On Wednesday, concluding a regularly scheduled General Audience, Pope Francis asked for prayers for his predecessor Pope Emeritus Benedict XVI who is “very ill.”
“Remember him – he is very ill – asking the Lord to console him and sustain him in this witness of love for the Church, until the end,” he said.
Pope Benedict, at 95-years-old, is suffering “an aggravation of his health due to advancing age,” the Vatican press office confirmed. The office gave an update on Thursday saying that Benedict, “is absolutely lucid and alert and today, although his condition remains serious, the situation at the moment is stable.”
The retired pope was born Joseph Ratzinger on April 16, 1927, in Marktl, Germany. He was first ordained a Catholic priest in 1951 and became a professor at the University of Bonn in 1959.
Ratzinger was subsequently consecrated the Archbishop of Munich and Freising in 1977 and shortly thereafter was named a cardinal, one of the highest-ranking members of the clergy in the Catholic Church, in June 1977.
As a cardinal, Ratzinger served the Catholic Church as the Prefect of the Congregation for the Doctrine of the Faith, in effect the church’s lead theologian, from 1982 until 2005.
He is also a prolific writer, authoring more than 60 books, including his authoritative trilogy Jesus of Nazareth.
Following the death of Pope John Paul II in 2005, then-Cardinal Ratzinger was elected to the papacy on April 19, 2005, taking the name Pope Benedict XVI.
Citing his advanced age, Pope Benedict resigned the papacy on February 28, 2013, becoming the first pope to resign in nearly 600 years, and took the title of Pope Emeritus.
Pope Benedict XVI is now widely regarded as one of the greatest theologians that the Catholic Church has ever produced. Though he had adopted more liberal views in the early days of his priesthood, Benedict came to be one of the foremost defenders of conservative and traditional values of the last century.
He promoted the goodness and dignity of human life, argued against an advancing secularism in Western Countries, opposed relativism and its denial of objective truth, and upheld traditional Christian teachings on sexual morality.
Here is a small sampling of Pope Benedict XVI’s teachings.
In his first encyclical letter Deus Caritas Est (translated God is Love), published on December 25, 2005, Pope Benedict wrote:
We have come to believe in God’s love: in these words the Christian can express the fundamental decision of his life. Being Christian is not the result of an ethical choice or a lofty idea, but the encounter with an event, a person, which gives life a new horizon and a decisive direction (emphasis in original).
He added, “In acknowledging the centrality of love, Christian faith has retained the core of Israel’s faith, while at the same time giving it new depth and breadth… Since God has first loved us (cf. 1 Jn 4:10), love is now no longer a mere ‘command’; it is the response to the gift of love with which God draws near to us.”
On Human Life
In his encyclical letter Caritas in Veritate (translated Charity in Truth) published on June 29, 2009, the pope wrote:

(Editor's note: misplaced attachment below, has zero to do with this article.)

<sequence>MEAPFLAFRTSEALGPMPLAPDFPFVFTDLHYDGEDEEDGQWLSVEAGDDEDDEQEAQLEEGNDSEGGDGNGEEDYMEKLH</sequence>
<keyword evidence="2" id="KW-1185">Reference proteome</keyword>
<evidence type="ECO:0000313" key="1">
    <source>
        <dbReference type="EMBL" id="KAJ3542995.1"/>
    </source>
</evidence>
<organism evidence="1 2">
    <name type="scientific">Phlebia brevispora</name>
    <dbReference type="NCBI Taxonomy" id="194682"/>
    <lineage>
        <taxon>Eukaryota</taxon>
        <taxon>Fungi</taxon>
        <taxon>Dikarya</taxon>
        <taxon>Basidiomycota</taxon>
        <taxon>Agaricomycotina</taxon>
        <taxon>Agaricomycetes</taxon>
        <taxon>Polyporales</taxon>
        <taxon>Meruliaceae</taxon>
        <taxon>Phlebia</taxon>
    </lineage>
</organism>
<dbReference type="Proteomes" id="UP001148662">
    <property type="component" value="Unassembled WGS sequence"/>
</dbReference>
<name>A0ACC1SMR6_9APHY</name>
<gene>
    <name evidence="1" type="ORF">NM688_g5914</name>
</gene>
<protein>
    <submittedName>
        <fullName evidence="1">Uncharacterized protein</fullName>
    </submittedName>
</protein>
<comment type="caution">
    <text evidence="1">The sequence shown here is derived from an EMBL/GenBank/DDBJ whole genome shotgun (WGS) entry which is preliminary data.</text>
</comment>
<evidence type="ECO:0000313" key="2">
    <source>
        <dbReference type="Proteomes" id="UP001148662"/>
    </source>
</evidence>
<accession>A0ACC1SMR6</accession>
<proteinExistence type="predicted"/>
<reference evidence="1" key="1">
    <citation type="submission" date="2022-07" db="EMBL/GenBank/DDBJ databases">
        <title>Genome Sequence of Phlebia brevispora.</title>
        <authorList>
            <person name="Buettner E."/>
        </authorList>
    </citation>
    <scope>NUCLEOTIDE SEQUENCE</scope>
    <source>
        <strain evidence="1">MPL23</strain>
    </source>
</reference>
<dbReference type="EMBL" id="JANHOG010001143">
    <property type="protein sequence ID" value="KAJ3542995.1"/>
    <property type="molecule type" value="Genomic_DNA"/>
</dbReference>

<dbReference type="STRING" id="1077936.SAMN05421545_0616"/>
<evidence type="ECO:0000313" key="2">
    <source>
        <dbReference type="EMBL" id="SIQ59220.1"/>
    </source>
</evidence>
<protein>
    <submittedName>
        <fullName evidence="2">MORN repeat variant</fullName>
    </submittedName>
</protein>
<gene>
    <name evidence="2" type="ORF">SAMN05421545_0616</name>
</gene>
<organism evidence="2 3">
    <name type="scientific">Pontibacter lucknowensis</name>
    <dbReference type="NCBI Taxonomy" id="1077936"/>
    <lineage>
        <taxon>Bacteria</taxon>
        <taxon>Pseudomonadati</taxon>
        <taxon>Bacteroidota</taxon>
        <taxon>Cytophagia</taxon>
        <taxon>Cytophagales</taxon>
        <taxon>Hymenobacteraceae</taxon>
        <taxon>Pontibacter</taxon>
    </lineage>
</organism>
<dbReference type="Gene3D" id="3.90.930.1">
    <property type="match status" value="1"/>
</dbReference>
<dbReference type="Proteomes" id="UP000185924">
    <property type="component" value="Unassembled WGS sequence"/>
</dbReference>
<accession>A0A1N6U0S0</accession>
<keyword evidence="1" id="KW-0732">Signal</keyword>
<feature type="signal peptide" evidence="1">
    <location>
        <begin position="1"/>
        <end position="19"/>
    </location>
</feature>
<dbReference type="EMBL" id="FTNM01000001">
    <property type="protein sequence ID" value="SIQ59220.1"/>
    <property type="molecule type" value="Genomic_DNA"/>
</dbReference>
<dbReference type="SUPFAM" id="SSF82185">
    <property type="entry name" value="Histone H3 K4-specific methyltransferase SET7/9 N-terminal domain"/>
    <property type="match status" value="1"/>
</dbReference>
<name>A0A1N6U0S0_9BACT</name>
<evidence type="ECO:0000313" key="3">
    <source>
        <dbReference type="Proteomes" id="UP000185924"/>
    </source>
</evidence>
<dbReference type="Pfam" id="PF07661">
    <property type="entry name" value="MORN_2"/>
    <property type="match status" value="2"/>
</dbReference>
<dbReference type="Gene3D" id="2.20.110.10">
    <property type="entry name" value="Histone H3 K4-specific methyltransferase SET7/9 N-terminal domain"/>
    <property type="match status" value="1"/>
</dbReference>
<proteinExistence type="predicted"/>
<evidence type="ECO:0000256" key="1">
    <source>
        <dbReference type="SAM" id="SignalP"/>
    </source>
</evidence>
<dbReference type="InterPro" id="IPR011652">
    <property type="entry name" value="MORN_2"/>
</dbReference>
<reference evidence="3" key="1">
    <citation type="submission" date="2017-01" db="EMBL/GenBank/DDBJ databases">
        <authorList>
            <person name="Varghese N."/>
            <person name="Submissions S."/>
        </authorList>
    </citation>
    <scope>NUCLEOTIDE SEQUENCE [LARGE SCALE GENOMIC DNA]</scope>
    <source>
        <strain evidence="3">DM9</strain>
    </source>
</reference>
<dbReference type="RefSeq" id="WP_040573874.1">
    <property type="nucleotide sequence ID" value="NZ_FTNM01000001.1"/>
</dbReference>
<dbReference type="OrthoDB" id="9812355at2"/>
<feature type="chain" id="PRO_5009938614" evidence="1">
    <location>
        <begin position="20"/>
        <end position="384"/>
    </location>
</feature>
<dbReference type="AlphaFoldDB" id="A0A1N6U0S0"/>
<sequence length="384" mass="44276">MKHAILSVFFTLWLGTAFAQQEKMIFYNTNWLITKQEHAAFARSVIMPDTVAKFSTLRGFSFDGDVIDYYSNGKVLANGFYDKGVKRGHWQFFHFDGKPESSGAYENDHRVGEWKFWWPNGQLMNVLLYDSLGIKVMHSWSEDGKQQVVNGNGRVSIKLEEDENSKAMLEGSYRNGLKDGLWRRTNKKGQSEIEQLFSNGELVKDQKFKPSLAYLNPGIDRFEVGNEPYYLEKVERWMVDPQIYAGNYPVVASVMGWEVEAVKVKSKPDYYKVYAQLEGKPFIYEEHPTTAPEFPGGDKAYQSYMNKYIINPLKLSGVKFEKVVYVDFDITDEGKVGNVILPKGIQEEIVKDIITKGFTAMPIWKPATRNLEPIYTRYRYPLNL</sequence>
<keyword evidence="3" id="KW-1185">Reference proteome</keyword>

We must not underestimate the disturbing scenarios that threaten our future, or the powerful new instruments that the ‘culture of death’ has at its disposal. To the tragic and widespread scourge of abortion we may well have to add in the future — indeed it is already surreptiously [sic] present — the systematic eugenic programming of births.
At the other end of the spectrum, a pro-euthanasia mindset is making inroads as an equally damaging assertion of control over life that under certain circumstances is deemed no longer worth living.
Underlying these scenarios are cultural viewpoints that deny human dignity. These practices in turn foster a materialistic and mechanistic understanding of human life. Who could measure the negative effects of this kind of mentality for development?
In an address he gave on June 6, 2005, in Rome, the pope said the following regarding relativism’s denial of objective truth:
Today, a particularly insidious obstacle to the task of educating is the massive presence in our society and culture of that relativism which, recognizing nothing as definitive, leaves as the ultimate criterion only the self with its desires.
And under the semblance of freedom it becomes a prison for each one, for it separates people from one another, locking each person into his or her own “ego”.
With such a relativistic horizon, therefore, real education is not possible without the light of the truth; sooner or later, every person is in fact condemned to doubting in the goodness of his or her own life and the relationships of which it consists, the validity of his or her commitment to build with others something in common.
Consequently, it is clear that not only must we seek to get the better of relativism in our work of forming people, but we are also called to counter its destructive predominance in society and culture.
On Friendship with Jesus Christ
In his first homily given as pope, Benedict referred back to the words of Jesus Christ and Pope John Paul II, “Do not be afraid!” Benedict said:
Are we not perhaps all afraid in some way? If we let Christ enter fully into our lives, if we open ourselves totally to him, are we not afraid that He might take something away from us?
No! If we let Christ into our lives, we lose nothing, nothing, absolutely nothing of what makes life free, beautiful and great … I say to you, dear young people: Do not be afraid of Christ! He takes nothing away, and he gives you everything. When we give ourselves to him, we receive a hundredfold in return. Yes, open, open wide the doors to Christ – and you will find true life. Amen.
Photo from Reuters.